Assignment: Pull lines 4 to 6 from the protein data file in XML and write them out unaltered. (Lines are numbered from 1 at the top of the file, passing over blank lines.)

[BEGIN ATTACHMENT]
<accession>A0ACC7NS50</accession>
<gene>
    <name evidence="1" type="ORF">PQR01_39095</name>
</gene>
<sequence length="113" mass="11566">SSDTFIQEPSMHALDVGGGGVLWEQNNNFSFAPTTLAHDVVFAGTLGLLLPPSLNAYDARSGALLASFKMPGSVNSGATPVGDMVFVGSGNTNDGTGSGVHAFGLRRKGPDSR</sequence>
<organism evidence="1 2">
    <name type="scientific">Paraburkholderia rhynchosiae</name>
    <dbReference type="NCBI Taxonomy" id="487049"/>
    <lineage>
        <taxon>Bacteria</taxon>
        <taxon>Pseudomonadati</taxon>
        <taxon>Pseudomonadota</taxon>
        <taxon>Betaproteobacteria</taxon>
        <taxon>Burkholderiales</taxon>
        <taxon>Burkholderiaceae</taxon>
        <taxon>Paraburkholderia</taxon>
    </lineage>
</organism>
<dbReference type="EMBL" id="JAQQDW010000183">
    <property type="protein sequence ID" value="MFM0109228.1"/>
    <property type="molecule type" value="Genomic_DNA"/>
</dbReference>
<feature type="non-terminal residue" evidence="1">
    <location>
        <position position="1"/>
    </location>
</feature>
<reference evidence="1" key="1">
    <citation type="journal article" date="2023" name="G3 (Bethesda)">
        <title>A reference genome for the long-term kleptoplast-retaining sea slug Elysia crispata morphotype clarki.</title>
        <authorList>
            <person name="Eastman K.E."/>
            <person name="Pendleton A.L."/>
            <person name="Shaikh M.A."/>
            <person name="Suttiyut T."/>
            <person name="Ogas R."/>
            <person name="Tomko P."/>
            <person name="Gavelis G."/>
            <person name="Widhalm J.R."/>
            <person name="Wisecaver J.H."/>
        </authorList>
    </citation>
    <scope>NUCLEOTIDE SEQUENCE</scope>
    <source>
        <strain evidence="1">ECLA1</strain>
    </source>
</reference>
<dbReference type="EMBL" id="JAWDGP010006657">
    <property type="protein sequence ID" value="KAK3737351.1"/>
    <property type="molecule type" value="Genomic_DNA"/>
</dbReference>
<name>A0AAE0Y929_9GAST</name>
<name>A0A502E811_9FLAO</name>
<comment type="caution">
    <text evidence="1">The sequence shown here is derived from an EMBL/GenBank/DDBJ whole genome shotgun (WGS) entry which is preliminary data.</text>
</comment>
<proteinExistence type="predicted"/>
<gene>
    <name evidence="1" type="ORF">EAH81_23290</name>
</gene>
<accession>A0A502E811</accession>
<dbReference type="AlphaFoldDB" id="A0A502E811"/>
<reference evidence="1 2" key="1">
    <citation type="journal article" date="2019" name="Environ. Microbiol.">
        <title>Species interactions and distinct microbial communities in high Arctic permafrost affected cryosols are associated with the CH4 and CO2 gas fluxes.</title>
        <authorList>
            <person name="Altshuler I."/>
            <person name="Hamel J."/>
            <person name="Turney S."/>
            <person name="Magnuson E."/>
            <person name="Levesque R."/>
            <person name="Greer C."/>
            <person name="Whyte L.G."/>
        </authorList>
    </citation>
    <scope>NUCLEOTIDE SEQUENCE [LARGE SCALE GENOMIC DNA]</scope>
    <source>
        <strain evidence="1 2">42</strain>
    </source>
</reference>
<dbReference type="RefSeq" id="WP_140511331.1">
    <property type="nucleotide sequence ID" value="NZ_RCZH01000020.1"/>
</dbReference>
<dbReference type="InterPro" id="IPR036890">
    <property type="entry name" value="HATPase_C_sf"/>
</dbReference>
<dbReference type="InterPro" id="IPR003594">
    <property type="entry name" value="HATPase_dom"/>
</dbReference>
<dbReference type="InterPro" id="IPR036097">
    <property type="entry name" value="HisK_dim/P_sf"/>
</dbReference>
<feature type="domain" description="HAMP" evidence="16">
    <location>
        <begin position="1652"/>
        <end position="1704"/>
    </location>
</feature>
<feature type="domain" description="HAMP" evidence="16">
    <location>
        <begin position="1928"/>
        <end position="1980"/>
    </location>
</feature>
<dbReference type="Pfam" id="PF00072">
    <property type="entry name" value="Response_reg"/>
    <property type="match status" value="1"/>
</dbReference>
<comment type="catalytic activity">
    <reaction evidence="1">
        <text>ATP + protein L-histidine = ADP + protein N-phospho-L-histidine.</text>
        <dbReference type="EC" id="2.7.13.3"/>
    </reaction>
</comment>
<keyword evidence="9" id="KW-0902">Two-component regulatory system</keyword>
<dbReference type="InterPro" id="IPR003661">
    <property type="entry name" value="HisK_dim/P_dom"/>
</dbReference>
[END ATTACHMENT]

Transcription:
</gene>
<sequence length="113" mass="11566">SSDTFIQEPSMHALDVGGGGVLWEQNNNFSFAPTTLAHDVVFAGTLGLLLPPSLNAYDARSGALLASFKMPGSVNSGATPVGDMVFVGSGNTNDGTGSGVHAFGLRRKGPDSR</sequence>
<organism evidence="1 2">